Traveling to different places and enjoying a local festival is a great way of understanding other cultures. Well, yes it is also often a great way to understand which part of the globe consumes the most alcohol. If you are planning to just enjoy and have fun, there is no best way but to attend the messiest festivals known across the globe.
Water, tomatoes, oranges, flowers, bowling balls. They are throwing everything during these festivals. The bowling balls not included Here are some of the craziest festivals we know off.
Orange Throwing – Carnevale d’Ivrea in Italy
Head to the Piedmont region of Italy, specifically in the town of Ivrea when the calendar hits February and that will be the messiest part of the annual carnival. The battle of the oranges during the Carnevale d’Ivrea is said to have started during the 12th century.
The story of how it all started is a bit odd. During the olden times, a woman refused to sleep with the duke during her wedding day which was a local custom then. The woman beheaded the duke and started a revolution. Today, the oranges being thrown represent the head of the decapitated duke. The orange festival may look as a real chaos but it is not. Ivrea is divided into nine teams given a mission to attack each other. Some people will be riding high carriages representing the guards of the duke while the others will be throwing the fruits from below.
Oranges certainly can hurt you but you just need to wear a red cap to let the locals know that you are just there to watch. If you want to join in the action, all you need to is volunteer.
Pumpkin Chucking – World Championship Punkin Chunkin in Delaware
There is nothing to symbolize the coming of autumn better than the pumpkin throwing contest. I bet the organizers of the World Championship Punkin Chunkin will agree. It all begun with a bet between four friends to determine who can throw a pumpkin the farthest. Since 1986 it has blossomed into an annual festival that happens a week after the Halloween.
In the previous years, as much as 20,000 attendees flocked to Sussex County to test their muscles or assembled apparatus to chuck the pumpkin the farthest.
This is not messy if you are throwing the pumpkin away but imagine the life of the clean up crew after.
Throwing Colored Powder during the Festival of Colors in India
The Hindu Festival of Colors held towards the end of February or as March kicks off mixes the word messy with pretty. The second day of the Holi Festival marks the day when everyone, as in everyone, can throw colored powders at each other. The festival has medicinal origins actually as the powders are made from medicinal herbs to help fight off illnesses as the season goes on transition. Aside from the powder, water is hurled every where so your clothes and skin may end up with a tie-dye effect.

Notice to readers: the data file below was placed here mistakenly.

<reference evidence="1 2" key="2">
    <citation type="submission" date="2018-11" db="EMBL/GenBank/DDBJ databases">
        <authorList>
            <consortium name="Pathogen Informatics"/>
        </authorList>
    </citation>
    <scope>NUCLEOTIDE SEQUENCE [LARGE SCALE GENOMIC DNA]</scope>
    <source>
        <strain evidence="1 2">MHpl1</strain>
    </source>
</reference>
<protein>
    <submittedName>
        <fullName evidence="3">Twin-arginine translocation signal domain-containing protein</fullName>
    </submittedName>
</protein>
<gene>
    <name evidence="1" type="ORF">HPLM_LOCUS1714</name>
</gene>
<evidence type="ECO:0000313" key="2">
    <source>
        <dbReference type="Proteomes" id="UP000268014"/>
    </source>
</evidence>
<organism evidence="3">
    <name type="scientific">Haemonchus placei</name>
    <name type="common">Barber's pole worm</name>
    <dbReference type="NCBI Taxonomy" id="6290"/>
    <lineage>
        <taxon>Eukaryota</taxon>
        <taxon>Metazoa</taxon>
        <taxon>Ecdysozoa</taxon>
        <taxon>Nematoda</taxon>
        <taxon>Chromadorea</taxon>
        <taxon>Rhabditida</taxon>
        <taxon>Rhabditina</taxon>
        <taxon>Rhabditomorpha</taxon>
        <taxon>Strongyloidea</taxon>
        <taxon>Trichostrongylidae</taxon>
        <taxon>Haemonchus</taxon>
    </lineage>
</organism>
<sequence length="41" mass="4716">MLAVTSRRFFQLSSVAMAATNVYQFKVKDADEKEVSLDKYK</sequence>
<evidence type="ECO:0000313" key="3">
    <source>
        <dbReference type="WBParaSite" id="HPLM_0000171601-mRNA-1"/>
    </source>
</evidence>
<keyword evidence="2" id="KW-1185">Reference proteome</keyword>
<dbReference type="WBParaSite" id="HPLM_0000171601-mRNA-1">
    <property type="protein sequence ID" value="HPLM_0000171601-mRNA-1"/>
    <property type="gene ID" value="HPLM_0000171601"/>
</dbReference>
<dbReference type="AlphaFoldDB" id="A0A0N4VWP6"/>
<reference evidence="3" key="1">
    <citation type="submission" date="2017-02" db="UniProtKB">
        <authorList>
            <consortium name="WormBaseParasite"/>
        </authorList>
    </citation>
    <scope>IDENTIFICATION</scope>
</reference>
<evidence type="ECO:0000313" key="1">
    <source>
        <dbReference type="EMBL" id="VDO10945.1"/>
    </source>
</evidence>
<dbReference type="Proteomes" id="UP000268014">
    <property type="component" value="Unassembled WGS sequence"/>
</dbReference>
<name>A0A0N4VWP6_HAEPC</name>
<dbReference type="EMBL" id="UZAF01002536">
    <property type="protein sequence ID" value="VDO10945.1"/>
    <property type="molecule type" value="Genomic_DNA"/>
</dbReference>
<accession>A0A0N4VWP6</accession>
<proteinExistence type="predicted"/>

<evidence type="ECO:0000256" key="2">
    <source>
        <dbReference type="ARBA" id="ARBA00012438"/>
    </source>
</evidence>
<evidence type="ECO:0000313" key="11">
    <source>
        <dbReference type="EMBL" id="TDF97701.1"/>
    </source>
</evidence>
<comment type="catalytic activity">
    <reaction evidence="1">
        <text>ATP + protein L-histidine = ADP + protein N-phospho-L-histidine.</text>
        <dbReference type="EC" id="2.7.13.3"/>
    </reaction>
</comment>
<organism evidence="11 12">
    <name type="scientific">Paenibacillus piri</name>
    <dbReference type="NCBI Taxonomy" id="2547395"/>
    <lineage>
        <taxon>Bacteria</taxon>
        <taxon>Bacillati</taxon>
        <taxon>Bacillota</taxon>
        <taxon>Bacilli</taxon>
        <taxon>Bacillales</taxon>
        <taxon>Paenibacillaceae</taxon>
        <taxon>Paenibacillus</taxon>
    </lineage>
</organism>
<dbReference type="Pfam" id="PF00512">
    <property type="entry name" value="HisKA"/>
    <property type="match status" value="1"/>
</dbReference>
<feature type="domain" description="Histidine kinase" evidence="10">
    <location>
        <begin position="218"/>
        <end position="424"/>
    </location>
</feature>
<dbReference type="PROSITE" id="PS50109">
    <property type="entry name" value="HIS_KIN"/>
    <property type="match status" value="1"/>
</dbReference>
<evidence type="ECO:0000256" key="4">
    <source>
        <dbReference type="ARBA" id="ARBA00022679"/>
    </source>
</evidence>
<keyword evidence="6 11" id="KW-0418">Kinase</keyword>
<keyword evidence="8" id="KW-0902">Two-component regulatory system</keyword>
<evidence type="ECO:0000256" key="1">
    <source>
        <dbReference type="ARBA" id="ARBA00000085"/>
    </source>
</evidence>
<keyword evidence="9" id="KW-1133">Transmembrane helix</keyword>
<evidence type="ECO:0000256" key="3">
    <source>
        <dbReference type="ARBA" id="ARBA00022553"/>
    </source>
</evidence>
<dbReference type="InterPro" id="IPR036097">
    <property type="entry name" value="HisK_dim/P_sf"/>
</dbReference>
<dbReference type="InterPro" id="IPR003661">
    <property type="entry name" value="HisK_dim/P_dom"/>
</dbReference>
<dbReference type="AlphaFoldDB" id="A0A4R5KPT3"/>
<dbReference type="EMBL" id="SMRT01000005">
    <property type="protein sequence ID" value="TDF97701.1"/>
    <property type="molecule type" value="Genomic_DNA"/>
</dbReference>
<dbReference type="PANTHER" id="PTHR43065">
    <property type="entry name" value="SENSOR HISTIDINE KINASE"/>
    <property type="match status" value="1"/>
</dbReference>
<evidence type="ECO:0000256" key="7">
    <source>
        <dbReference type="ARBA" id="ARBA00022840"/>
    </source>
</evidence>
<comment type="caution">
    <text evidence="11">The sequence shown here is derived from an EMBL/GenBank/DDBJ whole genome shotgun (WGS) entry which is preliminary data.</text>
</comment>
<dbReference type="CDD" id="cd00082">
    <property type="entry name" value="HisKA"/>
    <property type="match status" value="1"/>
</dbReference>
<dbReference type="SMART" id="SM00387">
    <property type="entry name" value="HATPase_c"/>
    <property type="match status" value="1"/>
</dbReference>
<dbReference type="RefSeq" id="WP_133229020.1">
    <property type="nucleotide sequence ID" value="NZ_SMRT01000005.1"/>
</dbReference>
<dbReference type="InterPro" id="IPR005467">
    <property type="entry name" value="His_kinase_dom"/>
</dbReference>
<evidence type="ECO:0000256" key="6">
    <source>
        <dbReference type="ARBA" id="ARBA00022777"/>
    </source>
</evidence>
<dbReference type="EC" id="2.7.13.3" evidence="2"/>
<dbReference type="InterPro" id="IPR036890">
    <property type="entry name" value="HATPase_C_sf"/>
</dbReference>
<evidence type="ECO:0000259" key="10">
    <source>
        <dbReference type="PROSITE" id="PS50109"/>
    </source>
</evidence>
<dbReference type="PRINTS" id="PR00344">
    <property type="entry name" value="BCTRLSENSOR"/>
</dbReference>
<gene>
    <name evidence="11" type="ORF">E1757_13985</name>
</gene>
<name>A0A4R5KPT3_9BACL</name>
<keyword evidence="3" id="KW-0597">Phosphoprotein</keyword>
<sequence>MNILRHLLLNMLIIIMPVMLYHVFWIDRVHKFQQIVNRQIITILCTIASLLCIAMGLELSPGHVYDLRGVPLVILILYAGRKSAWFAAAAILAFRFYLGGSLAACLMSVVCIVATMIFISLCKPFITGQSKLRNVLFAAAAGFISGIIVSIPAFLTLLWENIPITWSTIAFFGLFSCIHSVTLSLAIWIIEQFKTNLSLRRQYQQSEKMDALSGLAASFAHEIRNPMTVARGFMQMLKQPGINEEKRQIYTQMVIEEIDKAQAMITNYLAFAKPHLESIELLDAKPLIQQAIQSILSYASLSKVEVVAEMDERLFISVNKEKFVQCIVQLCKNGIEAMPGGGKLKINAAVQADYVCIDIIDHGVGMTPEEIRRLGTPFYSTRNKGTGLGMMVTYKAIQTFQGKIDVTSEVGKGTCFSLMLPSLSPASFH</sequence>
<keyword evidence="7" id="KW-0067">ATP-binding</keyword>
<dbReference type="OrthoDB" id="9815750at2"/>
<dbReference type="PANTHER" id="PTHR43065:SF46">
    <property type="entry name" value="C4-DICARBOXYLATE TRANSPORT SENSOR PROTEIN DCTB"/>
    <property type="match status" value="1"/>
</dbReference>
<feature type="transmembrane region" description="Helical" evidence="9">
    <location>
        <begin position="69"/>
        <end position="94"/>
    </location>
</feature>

The Festival of Colors is also celebrated in other countries like West Bengal, Trinidad, Guyana, and Nepal. Some say that some of the powder and pastes thrown today contain toxic chemicals which may irritate your skin so a little research before you join may help.
Tomato Throwing at the La Tomatina in Spain
Food fights are always the messiest the most fun to join in. If you are in for some tomato throwing, head to the town of Buñol in Spain. The town hold La Tomatina every fourth Wednesday of August.
Locals and tourists hurl ripe tomatoes to each other for hours. Truck and truck loads of tomatoes are used during the event and literally the town is red right after the event. Don’t forget to bring your goggles or you might end up in the emergency room with a swollen eyelid or a cut that needs some stitching. Also, wear something that you will not mind throwing away after. Aside from the tomato throwing, there are tours that you can join during the weeklong festival.
Water Fighting and Splashing in different corners of Asia
Locals of Thailand welcome Songkran, or the Thai New Year, in April with massive water fights. Visitors and locals use buckets, water guns, garden hoses, and elephants (you read that right) to splash water to other people. Originally, the tradition involved sprinkling a small amount of water on someone’s hand to pay respects.
A similar tradition is observed in some parts of the Philippines in Southeast Asia. The most popular one is the Feast day of St. John the Baptist in San Juan City just near the capital Manila. Get ready to be wet if you will pass by San Juan on the 24th day of June.
In China, locals and tourist in Yunnan province enjoy water splashing as part of the 3 to 5 day Dai festival. Water symbolizes purity and holiness, and the splashing is meant to help wash away any bad thing clinging to you from the past year. So the more water splashed at you, the better. Aside from water splashing, there are dragon boat races, dancing, and great fireworks!